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Highlights from the final Trump-Biden presidential debate

Get the latest election news, voting results and polls.

President Donald Trump and Joe Biden faced off in their final presidential debate on Thursday night.

The 90-minute debate, moderated by NBC's Kristen Welker, took place at Belmont University in Nashville, Tennessee, covered a wide range of topics, including Covid-19, race, immigration and climate change.

This live coverage has ended. Continue reading election news from October 23, 2020.

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Read highlights, fact checks and takeaway below:

Fact check: Biden suggests Trump could deplete Social Security by 2023. Needs context.

Biden suggested Thursday that Trump's policies could bankrupt Social Security.

The president is "the guy that the actuary of Medicare said, of Social Security, that if in fact he continues to withhold, his plan to withhold the tax on Social Security, Social Security will be bankrupt in 2023, with no way to make up for it," Biden said.

The Biden campaign has cited a letter by the Social Security Administration’s chief actuary that said that permanently eliminating all payroll taxes without a replacement would deplete the Social Security trust fund by 2023. But this is not Trump’s current position and the same letter noted that if Congress mandated the cost of the tax cuts come out of the general fund, as Trump has suggested, then benefits would be “essentially unaffected.”

On Aug. 8, President Trump said he wanted to “make permanent cuts to the payroll tax” if re-elected. On Aug. 12, he said his administration “will be terminating the payroll tax.” 

The Biden campaign immediately alleged that Trump was arguing for a de facto gutting of Social Security, since it is funded by payroll taxes. 

But the White House quickly clarified that Trump doesn’t actually want to eliminate payroll taxes entirely, only to permanently forgive a four-month payroll tax holiday he issued via executive order during the coronavirus crisis. On Aug. 13, for example, press secretary Kayleigh McEnany told reporters: “What he was meaning yesterday is that he wants permanent forgiveness of the deferral.” 

Trump has also said he’d use deficit spending to fund his tax holiday plan, which would not affect Social Security.

Another important thing to keep in mind: There’s no scenario in which Trump could make any permanent changes to the tax system without the OK of Congress.

Trump calls other countries 'filthy' in question on climate change

Asked about climate change, Trump pointed the finger at countries like China, Russia and India, calling them “filthy.”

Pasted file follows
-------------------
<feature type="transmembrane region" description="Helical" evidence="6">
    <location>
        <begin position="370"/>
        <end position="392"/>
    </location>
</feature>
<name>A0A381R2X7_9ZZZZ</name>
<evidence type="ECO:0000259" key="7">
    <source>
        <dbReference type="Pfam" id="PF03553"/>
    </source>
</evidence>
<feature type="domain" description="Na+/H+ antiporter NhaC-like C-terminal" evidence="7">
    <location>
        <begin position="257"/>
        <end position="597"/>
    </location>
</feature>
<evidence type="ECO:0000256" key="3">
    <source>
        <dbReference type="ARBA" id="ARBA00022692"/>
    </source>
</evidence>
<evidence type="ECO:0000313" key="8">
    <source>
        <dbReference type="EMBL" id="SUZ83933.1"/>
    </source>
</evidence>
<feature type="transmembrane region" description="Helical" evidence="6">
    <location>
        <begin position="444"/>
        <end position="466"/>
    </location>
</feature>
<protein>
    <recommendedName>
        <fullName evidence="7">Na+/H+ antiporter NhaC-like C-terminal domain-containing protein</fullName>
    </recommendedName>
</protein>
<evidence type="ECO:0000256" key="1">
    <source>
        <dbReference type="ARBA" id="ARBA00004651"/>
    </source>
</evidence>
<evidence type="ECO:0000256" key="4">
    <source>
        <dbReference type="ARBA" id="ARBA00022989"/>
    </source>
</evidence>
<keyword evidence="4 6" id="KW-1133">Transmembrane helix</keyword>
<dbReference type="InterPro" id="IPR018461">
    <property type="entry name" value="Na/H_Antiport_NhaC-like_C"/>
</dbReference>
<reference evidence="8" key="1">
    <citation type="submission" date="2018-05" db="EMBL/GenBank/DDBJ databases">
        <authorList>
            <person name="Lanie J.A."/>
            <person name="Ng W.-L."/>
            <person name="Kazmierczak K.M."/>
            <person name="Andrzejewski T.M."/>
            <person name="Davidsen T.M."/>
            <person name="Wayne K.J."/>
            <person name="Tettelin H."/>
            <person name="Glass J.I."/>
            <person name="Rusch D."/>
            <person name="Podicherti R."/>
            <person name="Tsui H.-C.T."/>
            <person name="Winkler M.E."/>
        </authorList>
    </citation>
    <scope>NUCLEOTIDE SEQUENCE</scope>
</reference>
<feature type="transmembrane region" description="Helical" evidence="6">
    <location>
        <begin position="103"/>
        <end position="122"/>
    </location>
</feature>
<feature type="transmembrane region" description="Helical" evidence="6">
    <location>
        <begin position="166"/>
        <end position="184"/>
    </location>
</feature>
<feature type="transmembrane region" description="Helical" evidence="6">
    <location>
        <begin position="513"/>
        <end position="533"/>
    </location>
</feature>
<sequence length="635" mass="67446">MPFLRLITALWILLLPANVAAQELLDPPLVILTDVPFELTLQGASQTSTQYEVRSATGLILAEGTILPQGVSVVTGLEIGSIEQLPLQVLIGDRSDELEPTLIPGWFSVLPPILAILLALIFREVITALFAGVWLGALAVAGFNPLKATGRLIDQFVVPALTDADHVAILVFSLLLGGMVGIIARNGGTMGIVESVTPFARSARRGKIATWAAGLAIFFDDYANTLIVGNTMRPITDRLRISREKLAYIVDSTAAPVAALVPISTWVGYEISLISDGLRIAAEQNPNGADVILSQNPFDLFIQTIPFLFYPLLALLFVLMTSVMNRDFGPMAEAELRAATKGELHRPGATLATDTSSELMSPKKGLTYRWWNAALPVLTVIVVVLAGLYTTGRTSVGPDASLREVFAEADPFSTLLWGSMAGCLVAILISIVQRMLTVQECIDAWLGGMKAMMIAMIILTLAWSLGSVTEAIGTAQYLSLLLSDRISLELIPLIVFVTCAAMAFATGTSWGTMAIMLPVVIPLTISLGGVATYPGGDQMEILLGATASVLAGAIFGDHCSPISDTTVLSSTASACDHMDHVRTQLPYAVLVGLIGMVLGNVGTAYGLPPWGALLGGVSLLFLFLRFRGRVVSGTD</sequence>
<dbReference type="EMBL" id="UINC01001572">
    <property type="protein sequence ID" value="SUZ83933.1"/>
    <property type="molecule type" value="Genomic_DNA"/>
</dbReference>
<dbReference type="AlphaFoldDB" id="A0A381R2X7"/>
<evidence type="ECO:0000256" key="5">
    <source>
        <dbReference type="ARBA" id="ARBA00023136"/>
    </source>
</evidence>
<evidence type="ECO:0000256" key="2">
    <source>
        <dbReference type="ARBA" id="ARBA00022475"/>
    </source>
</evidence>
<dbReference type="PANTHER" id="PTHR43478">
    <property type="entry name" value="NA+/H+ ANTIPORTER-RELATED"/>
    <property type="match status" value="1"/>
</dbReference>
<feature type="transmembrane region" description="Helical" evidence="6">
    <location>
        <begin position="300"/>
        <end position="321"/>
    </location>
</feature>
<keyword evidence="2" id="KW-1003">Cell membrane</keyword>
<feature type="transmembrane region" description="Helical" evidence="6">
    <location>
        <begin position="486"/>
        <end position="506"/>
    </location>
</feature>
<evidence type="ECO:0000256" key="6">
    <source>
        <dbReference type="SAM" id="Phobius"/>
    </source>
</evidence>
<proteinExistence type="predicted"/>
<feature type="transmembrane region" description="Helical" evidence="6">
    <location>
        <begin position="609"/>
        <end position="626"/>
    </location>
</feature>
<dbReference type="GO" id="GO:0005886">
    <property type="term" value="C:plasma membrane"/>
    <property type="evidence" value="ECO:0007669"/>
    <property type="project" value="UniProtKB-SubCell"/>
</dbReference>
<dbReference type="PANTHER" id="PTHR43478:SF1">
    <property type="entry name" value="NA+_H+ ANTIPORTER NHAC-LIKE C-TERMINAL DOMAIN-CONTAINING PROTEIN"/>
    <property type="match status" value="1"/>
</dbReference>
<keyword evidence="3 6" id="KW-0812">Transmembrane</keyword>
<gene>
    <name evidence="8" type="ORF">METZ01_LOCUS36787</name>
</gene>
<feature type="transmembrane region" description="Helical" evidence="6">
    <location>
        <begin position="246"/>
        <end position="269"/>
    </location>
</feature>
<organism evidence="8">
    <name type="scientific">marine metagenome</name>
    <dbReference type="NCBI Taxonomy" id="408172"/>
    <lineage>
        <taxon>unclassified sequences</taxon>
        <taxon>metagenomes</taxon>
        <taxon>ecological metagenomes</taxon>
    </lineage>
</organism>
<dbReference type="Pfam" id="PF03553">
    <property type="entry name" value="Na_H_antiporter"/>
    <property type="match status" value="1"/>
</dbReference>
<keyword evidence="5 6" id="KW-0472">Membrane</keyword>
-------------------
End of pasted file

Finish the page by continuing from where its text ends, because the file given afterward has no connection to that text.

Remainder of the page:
“Look at China,” Trump said. “How filthy it is! Look at Russia. Look at India. It’s filthy!”

The president was immediately referencing pollution, but the word carries a connotation far beyond that.

It was reminiscent of when the president referred to some African and Latin American countries as “s---holes.”

Biden and Trump spar, again, on whether the stock market is the economy

Trump said the stock market would “boom” if he were to be re-elected, and that if Biden were elected, markets would “crash.”

“Where I come from...people don't live off of the stock market,” Biden replied, noting the deepening divide between Wall Street and Main Street.

While Trump has frequently touted the stock market’s rise as a proxy for his own success, it has been seen as both cause and symptom of the widening gap between the country's haves and have-nots.

By the numbers, the rich are getting richer and the less well off are staying that way — or worse.

There are 644 billionaires in the U.S. and during the pandemic they gained $1 trillion in net worth, according to a new analysis.

A study from UBS and PwC showed that billionaire wealth increased by 27.5 percent during the spring lockdowns, with the stock market pushing the fortunes of the world’s richest citizens past the $10 trillion mark for the first time. 

The world’s richest man, Amazon founder and CEO Jeff Bezos, has seen his fortune almost double so far this year, from $115 billion to just over $200 billion. The bulk of Bezos' fortune comes from his Amazon shares, which hit a high this year amid record demand from housebound consumers who turned to the e-commerce giant for everything from toilet paper to streaming services, and saw continuing strong demand for its cloud computing services.

Journalists of color respond to Trump calling himself 'least racist'

Trump's 'lowest IQ' remark about migrants slammed on Twitter

After Trump said immigrants "with the lowest IQ" might show up for asylum hearings after having been released into the country, the comment quickly drew clapbacks on Twitter.

"Trump says he 'hates' to insult someone by saying they're 'low IQ'. As we've seen over the years, he doesn't hate it enough," Arianna Huffington tweeted.

Fact check: Was U.S. the first country to shut down travel from China after Covid-19 emerged?

Biden on Thursday said Trump only "shut down" travel from China at the outset of the Covid-19 pandemic "late, after 40 countries had already done that."